Do you own your own resources? The continuing struggle for IPR.
Feb 25th, 2010 by H-Blog

Last night I spent some time (too much time?) trawling round the internet looking at the law on copyright and intellectual property rights. I ended up with a headache. Again.

It’s all Julie Arrol’s fault really. Having been caught up in the IPR/Copyright whirlwind stoked up by Neil Winton here and here last year, I had managed to get myself distracted by many, many other things and had kind of let my IPR detective work slide. I had done a bit of half-hearted investigation, but hadn’t really got anywhere very fast. Julie re-ignited the whole thing on Twitter yesterday with a very simple question about ownership of resources. Having had a right good rummage through my terms & conditions of employment and drawn a blank on the IPR issue, I was intrigued by a response Julie got from Katie Barrowman suggesting that because the IPR issue was a fact of employment law, it didn’t need to be written into your contract. I asked Katie if she had a reference to back that up, and she pointed me towards this webpage from JISC Legal Information offering an overview of IPR law . In the Copyright Ownership section, they write:

Copyright ownership in an employer-employee relationship: Under s 11.2 of the CPDA, the basic legal position is that copyright of works created during the course of employment will be owned by the employer unless an agreement to the contrary is in place.

Now, as anyone who knows me will testify, that is just a bit too vague and wooly for me, so I went hunting down the exact law that was being referenced. Turns out, as anyone who knows anything about copyright could tell you, that copyright law in the UK is governed by the Copyrights, Designs and Patents Act of 1988. JISC had kindly offered the location of the offending clause, 11.2, and so I went straight to it. It tells us that:

Where a literary, dramatic, musical or artistic work is made by an employee in the course of his employment, his employer is the first owner of any copyright in the work subject to any agreement to the contrary.

In situations where this is not the case, the Act is equally clear (in section 11.1):

The author of a work is the first owner of any copyright in it

The language used in the Act did not convince me that the issue was as clear cut as was suggested to Katie, so I did what any self-respecting 21st Century citizen would do – I Googled it.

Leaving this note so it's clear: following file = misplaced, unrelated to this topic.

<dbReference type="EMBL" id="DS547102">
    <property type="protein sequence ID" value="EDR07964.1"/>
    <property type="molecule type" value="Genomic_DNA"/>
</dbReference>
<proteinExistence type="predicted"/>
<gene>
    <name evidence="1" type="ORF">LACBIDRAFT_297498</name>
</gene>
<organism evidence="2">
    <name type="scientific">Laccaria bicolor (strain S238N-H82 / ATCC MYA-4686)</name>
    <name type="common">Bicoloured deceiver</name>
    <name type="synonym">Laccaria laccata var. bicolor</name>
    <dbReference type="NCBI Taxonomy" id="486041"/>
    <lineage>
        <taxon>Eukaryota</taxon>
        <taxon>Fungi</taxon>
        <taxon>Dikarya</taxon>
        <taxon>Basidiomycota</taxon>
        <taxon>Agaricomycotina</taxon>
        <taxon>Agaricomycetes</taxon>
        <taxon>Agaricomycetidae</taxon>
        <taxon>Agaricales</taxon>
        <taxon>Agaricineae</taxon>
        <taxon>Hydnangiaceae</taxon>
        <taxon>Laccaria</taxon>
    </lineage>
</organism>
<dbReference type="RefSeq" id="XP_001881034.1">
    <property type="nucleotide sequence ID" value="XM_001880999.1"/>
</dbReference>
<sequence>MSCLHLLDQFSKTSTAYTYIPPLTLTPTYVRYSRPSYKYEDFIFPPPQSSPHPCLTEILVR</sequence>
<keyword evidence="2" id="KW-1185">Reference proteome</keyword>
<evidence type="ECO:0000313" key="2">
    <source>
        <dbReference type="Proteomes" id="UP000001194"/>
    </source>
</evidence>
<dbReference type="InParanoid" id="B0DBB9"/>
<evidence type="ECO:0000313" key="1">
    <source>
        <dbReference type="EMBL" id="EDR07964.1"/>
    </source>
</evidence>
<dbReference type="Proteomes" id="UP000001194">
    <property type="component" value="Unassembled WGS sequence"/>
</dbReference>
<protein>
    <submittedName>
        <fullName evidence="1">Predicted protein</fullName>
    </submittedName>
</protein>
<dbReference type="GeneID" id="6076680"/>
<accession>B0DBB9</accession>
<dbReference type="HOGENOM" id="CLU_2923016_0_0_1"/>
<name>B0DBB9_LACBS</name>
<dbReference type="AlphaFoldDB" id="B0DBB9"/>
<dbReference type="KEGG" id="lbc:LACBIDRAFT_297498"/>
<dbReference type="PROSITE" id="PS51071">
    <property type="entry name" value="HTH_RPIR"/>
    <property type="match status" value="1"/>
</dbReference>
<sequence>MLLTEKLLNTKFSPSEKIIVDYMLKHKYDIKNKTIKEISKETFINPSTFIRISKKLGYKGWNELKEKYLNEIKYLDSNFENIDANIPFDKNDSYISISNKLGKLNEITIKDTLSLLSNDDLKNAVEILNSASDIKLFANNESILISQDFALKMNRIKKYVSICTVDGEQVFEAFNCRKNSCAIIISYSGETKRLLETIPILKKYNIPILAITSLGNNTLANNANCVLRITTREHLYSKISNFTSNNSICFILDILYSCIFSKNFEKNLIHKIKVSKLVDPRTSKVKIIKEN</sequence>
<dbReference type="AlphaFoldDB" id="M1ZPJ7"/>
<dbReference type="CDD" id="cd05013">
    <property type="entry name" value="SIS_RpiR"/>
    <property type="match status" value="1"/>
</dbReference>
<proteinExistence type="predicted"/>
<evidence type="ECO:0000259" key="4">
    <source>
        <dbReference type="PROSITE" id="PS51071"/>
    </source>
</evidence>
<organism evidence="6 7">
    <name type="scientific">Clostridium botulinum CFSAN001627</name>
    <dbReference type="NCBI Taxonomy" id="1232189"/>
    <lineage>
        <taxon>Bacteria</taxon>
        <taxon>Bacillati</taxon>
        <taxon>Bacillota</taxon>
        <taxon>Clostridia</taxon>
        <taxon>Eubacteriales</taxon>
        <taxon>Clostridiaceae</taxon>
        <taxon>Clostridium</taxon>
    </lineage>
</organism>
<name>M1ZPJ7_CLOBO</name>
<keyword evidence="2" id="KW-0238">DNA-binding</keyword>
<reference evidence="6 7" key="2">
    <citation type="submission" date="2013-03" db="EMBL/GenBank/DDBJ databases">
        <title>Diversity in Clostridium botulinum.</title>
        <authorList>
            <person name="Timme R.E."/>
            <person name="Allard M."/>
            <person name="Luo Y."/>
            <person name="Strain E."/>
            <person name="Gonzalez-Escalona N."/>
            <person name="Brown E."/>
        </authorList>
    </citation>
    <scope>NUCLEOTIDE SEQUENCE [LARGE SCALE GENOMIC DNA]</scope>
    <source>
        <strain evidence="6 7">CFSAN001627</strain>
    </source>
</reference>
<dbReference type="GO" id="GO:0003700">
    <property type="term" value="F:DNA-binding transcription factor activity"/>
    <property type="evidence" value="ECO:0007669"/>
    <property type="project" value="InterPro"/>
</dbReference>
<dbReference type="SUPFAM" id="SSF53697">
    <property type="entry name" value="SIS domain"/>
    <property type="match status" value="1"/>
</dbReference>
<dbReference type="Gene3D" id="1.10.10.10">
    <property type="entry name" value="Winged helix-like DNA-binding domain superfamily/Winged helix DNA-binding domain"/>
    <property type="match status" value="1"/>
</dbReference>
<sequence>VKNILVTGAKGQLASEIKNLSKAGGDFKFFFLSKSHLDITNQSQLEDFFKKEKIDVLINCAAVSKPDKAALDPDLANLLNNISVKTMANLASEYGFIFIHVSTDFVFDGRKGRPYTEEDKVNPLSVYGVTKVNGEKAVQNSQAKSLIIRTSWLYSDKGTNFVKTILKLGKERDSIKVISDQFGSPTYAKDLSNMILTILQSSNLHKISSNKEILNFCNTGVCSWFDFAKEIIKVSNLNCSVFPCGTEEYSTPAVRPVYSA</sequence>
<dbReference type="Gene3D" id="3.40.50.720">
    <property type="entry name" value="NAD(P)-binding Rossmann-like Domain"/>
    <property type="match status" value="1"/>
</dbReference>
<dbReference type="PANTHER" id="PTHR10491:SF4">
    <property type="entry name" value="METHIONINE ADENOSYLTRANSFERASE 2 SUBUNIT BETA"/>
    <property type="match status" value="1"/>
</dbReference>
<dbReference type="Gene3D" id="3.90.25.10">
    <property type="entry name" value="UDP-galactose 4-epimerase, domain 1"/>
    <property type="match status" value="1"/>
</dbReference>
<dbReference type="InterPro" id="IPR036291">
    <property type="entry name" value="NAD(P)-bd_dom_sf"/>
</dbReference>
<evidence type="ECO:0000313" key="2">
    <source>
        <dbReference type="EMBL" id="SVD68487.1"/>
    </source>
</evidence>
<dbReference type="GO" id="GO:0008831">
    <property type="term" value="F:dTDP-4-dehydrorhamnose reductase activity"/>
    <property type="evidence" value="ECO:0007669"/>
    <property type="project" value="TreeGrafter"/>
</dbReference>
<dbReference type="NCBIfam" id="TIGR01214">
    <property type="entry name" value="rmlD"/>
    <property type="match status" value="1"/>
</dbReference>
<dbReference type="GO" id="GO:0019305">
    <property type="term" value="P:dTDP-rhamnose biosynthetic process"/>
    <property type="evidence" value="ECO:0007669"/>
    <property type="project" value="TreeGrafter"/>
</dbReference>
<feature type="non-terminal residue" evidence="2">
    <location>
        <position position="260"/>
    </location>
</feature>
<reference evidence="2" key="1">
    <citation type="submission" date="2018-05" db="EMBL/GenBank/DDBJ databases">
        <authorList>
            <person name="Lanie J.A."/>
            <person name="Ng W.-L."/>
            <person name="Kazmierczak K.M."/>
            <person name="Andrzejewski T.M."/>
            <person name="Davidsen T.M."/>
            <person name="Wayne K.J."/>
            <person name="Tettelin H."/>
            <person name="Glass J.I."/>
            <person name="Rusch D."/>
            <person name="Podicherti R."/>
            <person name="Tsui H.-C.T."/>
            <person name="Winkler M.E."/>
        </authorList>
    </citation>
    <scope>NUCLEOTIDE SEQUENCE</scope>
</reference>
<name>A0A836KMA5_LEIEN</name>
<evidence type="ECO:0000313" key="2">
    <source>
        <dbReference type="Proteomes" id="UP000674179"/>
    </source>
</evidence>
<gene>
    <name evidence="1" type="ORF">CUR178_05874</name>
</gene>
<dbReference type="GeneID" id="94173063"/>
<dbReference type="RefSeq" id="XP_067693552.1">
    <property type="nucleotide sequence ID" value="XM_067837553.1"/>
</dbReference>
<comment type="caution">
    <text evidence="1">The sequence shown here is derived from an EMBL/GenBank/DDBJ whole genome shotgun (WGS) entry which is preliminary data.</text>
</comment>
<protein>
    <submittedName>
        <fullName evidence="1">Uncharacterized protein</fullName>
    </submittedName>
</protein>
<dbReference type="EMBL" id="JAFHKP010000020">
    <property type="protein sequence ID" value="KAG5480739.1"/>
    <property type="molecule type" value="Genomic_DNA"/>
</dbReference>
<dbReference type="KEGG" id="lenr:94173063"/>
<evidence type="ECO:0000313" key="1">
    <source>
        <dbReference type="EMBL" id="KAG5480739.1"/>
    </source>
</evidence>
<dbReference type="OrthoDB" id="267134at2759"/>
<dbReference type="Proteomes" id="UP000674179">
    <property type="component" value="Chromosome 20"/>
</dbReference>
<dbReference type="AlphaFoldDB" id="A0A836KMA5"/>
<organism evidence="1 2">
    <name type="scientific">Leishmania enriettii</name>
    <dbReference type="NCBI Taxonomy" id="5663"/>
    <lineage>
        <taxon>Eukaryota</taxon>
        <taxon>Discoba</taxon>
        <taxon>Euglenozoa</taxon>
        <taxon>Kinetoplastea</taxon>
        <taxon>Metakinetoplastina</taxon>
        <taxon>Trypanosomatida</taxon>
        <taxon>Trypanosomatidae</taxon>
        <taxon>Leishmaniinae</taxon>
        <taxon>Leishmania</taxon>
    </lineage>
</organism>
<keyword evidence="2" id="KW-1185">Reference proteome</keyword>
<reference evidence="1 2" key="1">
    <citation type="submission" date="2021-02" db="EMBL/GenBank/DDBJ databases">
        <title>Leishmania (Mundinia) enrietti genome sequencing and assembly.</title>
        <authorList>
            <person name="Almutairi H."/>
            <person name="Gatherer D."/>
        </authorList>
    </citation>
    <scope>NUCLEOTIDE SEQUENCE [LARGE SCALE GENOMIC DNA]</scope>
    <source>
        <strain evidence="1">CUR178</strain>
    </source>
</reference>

That’s when things got a bit more complicated.

The Intellectual Property Office certainly don’t think it is as black and white as we have been led to believe. They point out that:

In the course of employment is not defined by the Act but in settling disputes the courts have typically had to decide whether the employee was working under ‘contract of service’.

The law firm Ashby Cohen also challenge the straightforward “Employer owns everything” assumption. They write that:

If an employee wishes to retain the ownership of their intellectual property themselves, they should create the work in their own time and away from the workplace in order to avoid any future disputes. If an employee creates something in their own time which they later go on to use in the course of their employment to benefit their employer, it would be prudent for them to agree up front (and preferably in writing) with their employer that they will retain the copyright on their creation.

They go on to suggest that it may be advisable for an employee to negotiate a contractual clause allowing them to retain the ownership of all intellectual property that they create, unless it is specifically created at the behest of their employer for the purposes of their business. The Employment Tribunal Claims website suggests a similar tactic to ‘avoid’ confrontation, but there is some debate as to how willing employers would be to allow this. Ashby Cohen also have concerns regarding this, stating that:

Employers may sometimes attempt to insert much more comprehensive terms into employment contracts regarding intellectual copyright, sometimes even attempting to claim ownership over everything the employee produces while they are employed by that organisation, regardless of where or when it was created. Such needlessly restrictive clauses should be challenged before the contract is signed in order to prevent any future legal wranglings.